Over the weekend I read a book titled Beyond Ordinary- When a good marriage just isn’t good enough. It is a book that chronicles the journey of a couple who beat the odds after years of hurt, disillusionment and finally an infidelity in their marriage.
Sunday night I tweeted a quote from Trisha Davis, the wife and co-author.  She said, When you forgive, the person who hurt you doesn't win- Christ wins. 
It can be so hard to offer forgiveness, but do you know what else I have found to be true, it can be just as hard to accept forgiveness.  You know you don’t deserve it.  You are not worthy of it.  But when we accept it, just like Joseph’s brothers, our salvation and future is built upon it.
So my prayer for us today is that we will be able to offer our forgiveness... or maybe ask for forgiveness... and then accept forgiveness.  In the end, you will be writing your own love story.
And I LOVE a good love story,

Tuesday, January 8, 2013

Moves Like Jaggar

Genesis 25:1-26, 1 Chronicles 1:32-33, 28-31 ,34
In 2004 Rolling Stone magazine published their list of The 500 Greatest Songs of All Time.
Number 2 on that list was the band The Rolling Stones’ “(I cant get no), Satisfaction.”
I know, your probably singing the next line already… Cause I try, and I try, and I try, and I try.  I can’t get no...
(I apologize in advance if this is stuck in your head for the rest of the day.)
So what does the Rolling Stones have to do with our reading today?  Glad you asked.
Genesis 25:7-8 told us, Abraham lived for 175 years, and he died at a ripe old age, having lived a long and satisfying life.  He figured out what Mick Jaggar had not.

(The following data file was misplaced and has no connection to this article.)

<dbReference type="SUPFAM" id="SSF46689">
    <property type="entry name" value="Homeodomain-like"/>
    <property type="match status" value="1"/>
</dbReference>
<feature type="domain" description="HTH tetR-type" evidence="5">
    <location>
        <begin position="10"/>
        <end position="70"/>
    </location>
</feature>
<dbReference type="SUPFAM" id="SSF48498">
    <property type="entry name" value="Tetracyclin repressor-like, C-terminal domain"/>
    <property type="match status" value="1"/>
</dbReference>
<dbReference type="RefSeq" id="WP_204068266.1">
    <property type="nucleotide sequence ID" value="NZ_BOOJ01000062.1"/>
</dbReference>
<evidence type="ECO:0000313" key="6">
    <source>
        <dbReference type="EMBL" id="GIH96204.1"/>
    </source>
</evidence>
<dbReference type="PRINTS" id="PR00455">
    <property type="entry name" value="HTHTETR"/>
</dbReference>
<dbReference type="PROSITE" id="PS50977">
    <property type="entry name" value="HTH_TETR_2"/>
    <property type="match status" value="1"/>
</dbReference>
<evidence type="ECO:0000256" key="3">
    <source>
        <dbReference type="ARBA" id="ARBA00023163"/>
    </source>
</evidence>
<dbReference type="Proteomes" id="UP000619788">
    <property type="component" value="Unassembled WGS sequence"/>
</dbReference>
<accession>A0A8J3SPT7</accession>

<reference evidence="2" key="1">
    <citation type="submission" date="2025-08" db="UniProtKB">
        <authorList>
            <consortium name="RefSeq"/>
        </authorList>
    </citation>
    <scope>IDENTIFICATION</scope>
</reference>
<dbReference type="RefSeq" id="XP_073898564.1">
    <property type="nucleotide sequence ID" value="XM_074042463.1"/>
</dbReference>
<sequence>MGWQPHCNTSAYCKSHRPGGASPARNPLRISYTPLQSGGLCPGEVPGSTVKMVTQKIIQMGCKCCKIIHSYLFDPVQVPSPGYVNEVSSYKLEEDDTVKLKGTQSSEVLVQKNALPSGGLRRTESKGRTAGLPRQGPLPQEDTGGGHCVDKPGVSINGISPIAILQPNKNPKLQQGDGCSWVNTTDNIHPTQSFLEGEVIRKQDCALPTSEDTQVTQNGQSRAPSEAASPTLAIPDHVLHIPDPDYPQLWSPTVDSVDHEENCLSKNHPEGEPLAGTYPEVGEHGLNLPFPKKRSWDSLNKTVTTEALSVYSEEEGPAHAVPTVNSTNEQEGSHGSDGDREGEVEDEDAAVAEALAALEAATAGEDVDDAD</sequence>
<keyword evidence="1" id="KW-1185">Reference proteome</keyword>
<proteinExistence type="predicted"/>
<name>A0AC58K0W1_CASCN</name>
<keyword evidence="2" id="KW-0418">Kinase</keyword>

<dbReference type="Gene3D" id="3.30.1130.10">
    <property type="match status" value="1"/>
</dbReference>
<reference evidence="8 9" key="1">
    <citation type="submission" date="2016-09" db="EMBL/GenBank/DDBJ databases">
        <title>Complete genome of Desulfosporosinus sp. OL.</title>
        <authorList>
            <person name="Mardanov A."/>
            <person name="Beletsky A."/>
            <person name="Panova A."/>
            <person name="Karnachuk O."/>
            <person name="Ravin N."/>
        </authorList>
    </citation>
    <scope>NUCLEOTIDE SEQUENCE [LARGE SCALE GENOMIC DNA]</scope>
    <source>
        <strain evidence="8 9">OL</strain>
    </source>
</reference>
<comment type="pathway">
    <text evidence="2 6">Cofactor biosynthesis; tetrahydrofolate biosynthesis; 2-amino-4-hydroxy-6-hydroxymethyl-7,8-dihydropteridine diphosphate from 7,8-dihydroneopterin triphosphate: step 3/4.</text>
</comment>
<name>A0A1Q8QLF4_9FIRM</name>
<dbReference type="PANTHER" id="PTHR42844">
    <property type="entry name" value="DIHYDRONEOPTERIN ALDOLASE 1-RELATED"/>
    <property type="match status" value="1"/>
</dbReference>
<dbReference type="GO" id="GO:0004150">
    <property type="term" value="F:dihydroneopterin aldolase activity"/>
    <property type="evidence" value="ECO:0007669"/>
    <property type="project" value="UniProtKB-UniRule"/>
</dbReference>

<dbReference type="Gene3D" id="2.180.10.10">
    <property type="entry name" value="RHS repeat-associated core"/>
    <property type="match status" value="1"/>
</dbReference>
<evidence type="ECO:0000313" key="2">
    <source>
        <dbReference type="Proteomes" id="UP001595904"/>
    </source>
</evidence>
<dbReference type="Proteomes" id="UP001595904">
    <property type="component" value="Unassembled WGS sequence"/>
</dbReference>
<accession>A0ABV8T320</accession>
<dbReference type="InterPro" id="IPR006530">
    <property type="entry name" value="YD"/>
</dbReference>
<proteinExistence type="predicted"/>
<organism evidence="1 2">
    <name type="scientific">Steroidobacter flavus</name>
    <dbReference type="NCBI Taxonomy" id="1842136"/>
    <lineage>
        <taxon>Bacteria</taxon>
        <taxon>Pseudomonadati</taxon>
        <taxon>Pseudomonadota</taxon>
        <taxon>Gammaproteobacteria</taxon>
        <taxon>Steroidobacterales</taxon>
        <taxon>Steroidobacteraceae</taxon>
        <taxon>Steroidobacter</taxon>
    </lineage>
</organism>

Abraham’s life was far from perfect- but he was satisfied.
Abraham dealt with extreme difficulties- but he was satisfied.
Abraham had family problems- but he was satisfied.
I want to know what his secret was, don't you?  Because we all want to live a fulfilled life too but more often than not, like Mick, we’re dissatisfied.
I recently read a moving story that David Jeremiah wrote about Bob Pierce, founder of World Vision, the international Christian relief agency. Bob had advanced leukemia, but he went to visit a colleague in Indonesia before he died.
As they were walking through a small village, they came upon a young girl lying on a bamboo mat next to a river. She was dying of cancer and had only a short time to live.
 Bob was indignant. He demanded to know why she wasn’t in a clinic.
But his friend explained that she was from the jungle and wished to spend her last days next to the river, where it was cool and familiar.
 As Bob gazed at her, he felt such compassion that he got down on his knees in the mud, took her hand, and began stroking it.
Although she didn’t understand him, he prayed for her. Afterward she looked up and said something. "What did she say?" Bob asked his friend. 
His friend relied, "She said, 'If I could only sleep again, if I could only sleep again.'" It seemed that her pain was too great to allow her the relief of rest.
Bob began to weep. Then he reached into his pocket and took out his own sleeping pills, the ones his doctor had given him because the pain from his leukemia was too great for him to sleep at night.
 He handed the bottle to his friend. “You make sure this young lady gets a good night’s sleep," he said, "as long as these pills last."
Bob was ten days away from where he could get his prescription refilled. That meant ten painful and restless nights. That day his servanthood cost him greatly. But even in the midst of his suffering, God had infused a supernatural sense of satisfaction that he had done the right thing.
To have a satisfied life does not mean that you will have a trouble free life.
What truly satisfies is doing what is right, even when it leaves you in pain.
Abraham knew this truth.
Sacrificing his son would be painful, but it was right.
Allowing Lot to choose the choicest land wasn’t easy, but it was right.
Believing at 100 he could become a daddy wasn’t easy, but it was right.
He was not perfect but he did learn that doing the right thing, at the right time, would make him right with God.
And satisfied with life.
John Piper notes, "God is most glorified in us when we are most satisfied in Him."
So, what right thing is God calling you to do at the beginning of this year, because if you do it, at the end of 2013 you will be… satisfied and God will be glorified.
Moving like Jaggar today,